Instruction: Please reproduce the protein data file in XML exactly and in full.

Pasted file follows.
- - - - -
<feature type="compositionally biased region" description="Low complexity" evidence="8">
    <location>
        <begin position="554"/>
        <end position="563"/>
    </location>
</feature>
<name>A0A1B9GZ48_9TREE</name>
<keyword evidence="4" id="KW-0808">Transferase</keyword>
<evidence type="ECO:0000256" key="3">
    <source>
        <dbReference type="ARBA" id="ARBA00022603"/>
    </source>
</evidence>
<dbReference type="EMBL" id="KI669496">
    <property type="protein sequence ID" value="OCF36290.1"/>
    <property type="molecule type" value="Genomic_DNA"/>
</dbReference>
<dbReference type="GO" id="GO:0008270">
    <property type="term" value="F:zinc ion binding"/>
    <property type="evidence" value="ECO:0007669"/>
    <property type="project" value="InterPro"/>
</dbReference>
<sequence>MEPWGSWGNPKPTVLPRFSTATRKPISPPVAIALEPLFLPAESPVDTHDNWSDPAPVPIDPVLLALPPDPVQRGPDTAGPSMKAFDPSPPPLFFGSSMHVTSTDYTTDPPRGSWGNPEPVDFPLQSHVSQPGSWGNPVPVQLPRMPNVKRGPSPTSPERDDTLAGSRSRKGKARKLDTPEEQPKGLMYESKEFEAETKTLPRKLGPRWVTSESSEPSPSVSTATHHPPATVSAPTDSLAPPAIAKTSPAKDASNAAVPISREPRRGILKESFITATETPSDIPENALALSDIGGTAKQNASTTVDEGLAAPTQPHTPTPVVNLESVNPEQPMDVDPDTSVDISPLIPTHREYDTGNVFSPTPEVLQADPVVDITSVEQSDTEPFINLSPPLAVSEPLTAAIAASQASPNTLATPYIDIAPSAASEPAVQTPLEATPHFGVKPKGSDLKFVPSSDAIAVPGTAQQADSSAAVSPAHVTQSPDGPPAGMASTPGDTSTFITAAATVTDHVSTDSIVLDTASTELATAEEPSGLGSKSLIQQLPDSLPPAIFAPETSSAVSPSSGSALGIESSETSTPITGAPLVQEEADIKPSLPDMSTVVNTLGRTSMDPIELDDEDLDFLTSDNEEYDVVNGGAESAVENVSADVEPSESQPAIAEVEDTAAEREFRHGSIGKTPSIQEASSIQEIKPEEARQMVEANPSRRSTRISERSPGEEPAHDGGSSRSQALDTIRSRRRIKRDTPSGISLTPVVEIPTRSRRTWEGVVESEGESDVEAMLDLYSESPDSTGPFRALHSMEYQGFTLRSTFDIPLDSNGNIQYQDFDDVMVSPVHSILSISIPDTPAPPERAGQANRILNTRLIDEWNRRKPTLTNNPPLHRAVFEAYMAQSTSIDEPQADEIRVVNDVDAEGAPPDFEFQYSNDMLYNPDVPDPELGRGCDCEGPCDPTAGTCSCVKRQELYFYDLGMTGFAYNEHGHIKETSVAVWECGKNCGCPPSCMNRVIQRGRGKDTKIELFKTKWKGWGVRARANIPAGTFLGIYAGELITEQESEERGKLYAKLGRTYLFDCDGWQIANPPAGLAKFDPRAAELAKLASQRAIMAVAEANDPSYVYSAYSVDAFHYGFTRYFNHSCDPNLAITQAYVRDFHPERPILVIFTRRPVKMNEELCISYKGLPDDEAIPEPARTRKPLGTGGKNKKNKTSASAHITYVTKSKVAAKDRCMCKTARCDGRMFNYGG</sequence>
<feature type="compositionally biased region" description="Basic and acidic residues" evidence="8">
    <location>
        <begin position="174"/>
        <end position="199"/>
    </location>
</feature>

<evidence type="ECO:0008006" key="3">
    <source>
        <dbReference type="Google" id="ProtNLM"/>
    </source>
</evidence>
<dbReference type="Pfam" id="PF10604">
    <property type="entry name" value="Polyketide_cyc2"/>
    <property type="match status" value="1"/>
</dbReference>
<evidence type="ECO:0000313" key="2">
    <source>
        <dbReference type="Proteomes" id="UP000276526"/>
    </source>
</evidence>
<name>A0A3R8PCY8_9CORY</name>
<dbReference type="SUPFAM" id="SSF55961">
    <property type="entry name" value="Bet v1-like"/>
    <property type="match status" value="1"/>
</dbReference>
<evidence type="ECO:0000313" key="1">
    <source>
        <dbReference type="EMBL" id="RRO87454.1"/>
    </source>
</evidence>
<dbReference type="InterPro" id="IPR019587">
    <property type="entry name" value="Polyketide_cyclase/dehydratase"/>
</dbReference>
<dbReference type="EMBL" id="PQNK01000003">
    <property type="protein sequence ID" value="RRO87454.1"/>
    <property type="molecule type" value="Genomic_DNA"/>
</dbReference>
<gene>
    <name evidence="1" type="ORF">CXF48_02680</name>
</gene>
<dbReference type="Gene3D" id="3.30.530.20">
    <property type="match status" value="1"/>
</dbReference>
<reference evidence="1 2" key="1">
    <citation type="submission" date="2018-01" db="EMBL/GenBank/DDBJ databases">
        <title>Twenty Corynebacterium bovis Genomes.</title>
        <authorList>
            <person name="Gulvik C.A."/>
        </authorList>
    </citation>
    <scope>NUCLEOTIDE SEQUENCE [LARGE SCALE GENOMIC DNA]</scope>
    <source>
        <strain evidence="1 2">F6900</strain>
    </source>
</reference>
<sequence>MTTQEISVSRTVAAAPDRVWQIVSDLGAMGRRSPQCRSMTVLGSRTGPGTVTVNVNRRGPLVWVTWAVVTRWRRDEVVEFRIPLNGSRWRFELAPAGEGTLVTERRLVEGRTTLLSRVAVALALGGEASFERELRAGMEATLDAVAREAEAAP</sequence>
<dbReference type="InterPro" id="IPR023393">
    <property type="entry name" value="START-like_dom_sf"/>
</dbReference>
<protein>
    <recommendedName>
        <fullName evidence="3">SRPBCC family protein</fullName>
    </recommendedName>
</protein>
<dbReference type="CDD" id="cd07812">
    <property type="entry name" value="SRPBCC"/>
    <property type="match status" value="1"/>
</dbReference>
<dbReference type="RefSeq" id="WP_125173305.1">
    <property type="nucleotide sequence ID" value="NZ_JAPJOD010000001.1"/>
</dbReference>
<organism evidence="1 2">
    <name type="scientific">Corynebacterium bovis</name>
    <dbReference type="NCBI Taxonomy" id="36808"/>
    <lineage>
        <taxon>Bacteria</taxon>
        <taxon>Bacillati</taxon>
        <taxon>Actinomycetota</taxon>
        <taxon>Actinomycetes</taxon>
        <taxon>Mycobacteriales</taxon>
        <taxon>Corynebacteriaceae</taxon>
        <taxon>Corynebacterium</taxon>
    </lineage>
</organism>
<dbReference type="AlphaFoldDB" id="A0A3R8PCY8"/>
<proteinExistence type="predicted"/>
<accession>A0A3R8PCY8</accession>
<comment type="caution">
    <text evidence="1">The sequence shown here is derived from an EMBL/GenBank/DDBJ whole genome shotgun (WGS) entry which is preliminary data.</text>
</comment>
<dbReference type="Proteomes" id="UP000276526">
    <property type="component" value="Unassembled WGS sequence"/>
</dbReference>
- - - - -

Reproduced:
<feature type="compositionally biased region" description="Low complexity" evidence="8">
    <location>
        <begin position="554"/>
        <end position="563"/>
    </location>
</feature>
<name>A0A1B9GZ48_9TREE</name>
<keyword evidence="4" id="KW-0808">Transferase</keyword>
<evidence type="ECO:0000256" key="3">
    <source>
        <dbReference type="ARBA" id="ARBA00022603"/>
    </source>
</evidence>
<dbReference type="EMBL" id="KI669496">
    <property type="protein sequence ID" value="OCF36290.1"/>
    <property type="molecule type" value="Genomic_DNA"/>
</dbReference>
<dbReference type="GO" id="GO:0008270">
    <property type="term" value="F:zinc ion binding"/>
    <property type="evidence" value="ECO:0007669"/>
    <property type="project" value="InterPro"/>
</dbReference>
<sequence>MEPWGSWGNPKPTVLPRFSTATRKPISPPVAIALEPLFLPAESPVDTHDNWSDPAPVPIDPVLLALPPDPVQRGPDTAGPSMKAFDPSPPPLFFGSSMHVTSTDYTTDPPRGSWGNPEPVDFPLQSHVSQPGSWGNPVPVQLPRMPNVKRGPSPTSPERDDTLAGSRSRKGKARKLDTPEEQPKGLMYESKEFEAETKTLPRKLGPRWVTSESSEPSPSVSTATHHPPATVSAPTDSLAPPAIAKTSPAKDASNAAVPISREPRRGILKESFITATETPSDIPENALALSDIGGTAKQNASTTVDEGLAAPTQPHTPTPVVNLESVNPEQPMDVDPDTSVDISPLIPTHREYDTGNVFSPTPEVLQADPVVDITSVEQSDTEPFINLSPPLAVSEPLTAAIAASQASPNTLATPYIDIAPSAASEPAVQTPLEATPHFGVKPKGSDLKFVPSSDAIAVPGTAQQADSSAAVSPAHVTQSPDGPPAGMASTPGDTSTFITAAATVTDHVSTDSIVLDTASTELATAEEPSGLGSKSLIQQLPDSLPPAIFAPETSSAVSPSSGSALGIESSETSTPITGAPLVQEEADIKPSLPDMSTVVNTLGRTSMDPIELDDEDLDFLTSDNEEYDVVNGGAESAVENVSADVEPSESQPAIAEVEDTAAEREFRHGSIGKTPSIQEASSIQEIKPEEARQMVEANPSRRSTRISERSPGEEPAHDGGSSRSQALDTIRSRRRIKRDTPSGISLTPVVEIPTRSRRTWEGVVESEGESDVEAMLDLYSESPDSTGPFRALHSMEYQGFTLRSTFDIPLDSNGNIQYQDFDDVMVSPVHSILSISIPDTPAPPERAGQANRILNTRLIDEWNRRKPTLTNNPPLHRAVFEAYMAQSTSIDEPQADEIRVVNDVDAEGAPPDFEFQYSNDMLYNPDVPDPELGRGCDCEGPCDPTAGTCSCVKRQELYFYDLGMTGFAYNEHGHIKETSVAVWECGKNCGCPPSCMNRVIQRGRGKDTKIELFKTKWKGWGVRARANIPAGTFLGIYAGELITEQESEERGKLYAKLGRTYLFDCDGWQIANPPAGLAKFDPRAAELAKLASQRAIMAVAEANDPSYVYSAYSVDAFHYGFTRYFNHSCDPNLAITQAYVRDFHPERPILVIFTRRPVKMNEELCISYKGLPDDEAIPEPARTRKPLGTGGKNKKNKTSASAHITYVTKSKVAAKDRCMCKTARCDGRMFNYGG</sequence>
<feature type="compositionally biased region" description="Basic and acidic residues" evidence="8">
    <location>
        <begin position="174"/>
        <end position="199"/>
    </location>
</feature>

<evidence type="ECO:0008006" key="3">
    <source>
        <dbReference type="Google" id="ProtNLM"/>
    </source>
</evidence>
<dbReference type="Pfam" id="PF10604">
    <property type="entry name" value="Polyketide_cyc2"/>
    <property type="match status" value="1"/>
</dbReference>
<evidence type="ECO:0000313" key="2">
    <source>
        <dbReference type="Proteomes" id="UP000276526"/>
    </source>
</evidence>
<name>A0A3R8PCY8_9CORY</name>
<dbReference type="SUPFAM" id="SSF55961">
    <property type="entry name" value="Bet v1-like"/>
    <property type="match status" value="1"/>
</dbReference>
<evidence type="ECO:0000313" key="1">
    <source>
        <dbReference type="EMBL" id="RRO87454.1"/>
    </source>
</evidence>
<dbReference type="InterPro" id="IPR019587">
    <property type="entry name" value="Polyketide_cyclase/dehydratase"/>
</dbReference>
<dbReference type="EMBL" id="PQNK01000003">
    <property type="protein sequence ID" value="RRO87454.1"/>
    <property type="molecule type" value="Genomic_DNA"/>
</dbReference>
<gene>
    <name evidence="1" type="ORF">CXF48_02680</name>
</gene>
<dbReference type="Gene3D" id="3.30.530.20">
    <property type="match status" value="1"/>
</dbReference>
<reference evidence="1 2" key="1">
    <citation type="submission" date="2018-01" db="EMBL/GenBank/DDBJ databases">
        <title>Twenty Corynebacterium bovis Genomes.</title>
        <authorList>
            <person name="Gulvik C.A."/>
        </authorList>
    </citation>
    <scope>NUCLEOTIDE SEQUENCE [LARGE SCALE GENOMIC DNA]</scope>
    <source>
        <strain evidence="1 2">F6900</strain>
    </source>
</reference>
<sequence>MTTQEISVSRTVAAAPDRVWQIVSDLGAMGRRSPQCRSMTVLGSRTGPGTVTVNVNRRGPLVWVTWAVVTRWRRDEVVEFRIPLNGSRWRFELAPAGEGTLVTERRLVEGRTTLLSRVAVALALGGEASFERELRAGMEATLDAVAREAEAAP</sequence>
<dbReference type="InterPro" id="IPR023393">
    <property type="entry name" value="START-like_dom_sf"/>
</dbReference>
<protein>
    <recommendedName>
        <fullName evidence="3">SRPBCC family protein</fullName>
    </recommendedName>
</protein>
<dbReference type="CDD" id="cd07812">
    <property type="entry name" value="SRPBCC"/>
    <property type="match status" value="1"/>
</dbReference>
<dbReference type="RefSeq" id="WP_125173305.1">
    <property type="nucleotide sequence ID" value="NZ_JAPJOD010000001.1"/>
</dbReference>
<organism evidence="1 2">
    <name type="scientific">Corynebacterium bovis</name>
    <dbReference type="NCBI Taxonomy" id="36808"/>
    <lineage>
        <taxon>Bacteria</taxon>
        <taxon>Bacillati</taxon>
        <taxon>Actinomycetota</taxon>
        <taxon>Actinomycetes</taxon>
        <taxon>Mycobacteriales</taxon>
        <taxon>Corynebacteriaceae</taxon>
        <taxon>Corynebacterium</taxon>
    </lineage>
</organism>
<dbReference type="AlphaFoldDB" id="A0A3R8PCY8"/>
<proteinExistence type="predicted"/>
<accession>A0A3R8PCY8</accession>
<comment type="caution">
    <text evidence="1">The sequence shown here is derived from an EMBL/GenBank/DDBJ whole genome shotgun (WGS) entry which is preliminary data.</text>
</comment>
<dbReference type="Proteomes" id="UP000276526">
    <property type="component" value="Unassembled WGS sequence"/>
</dbReference>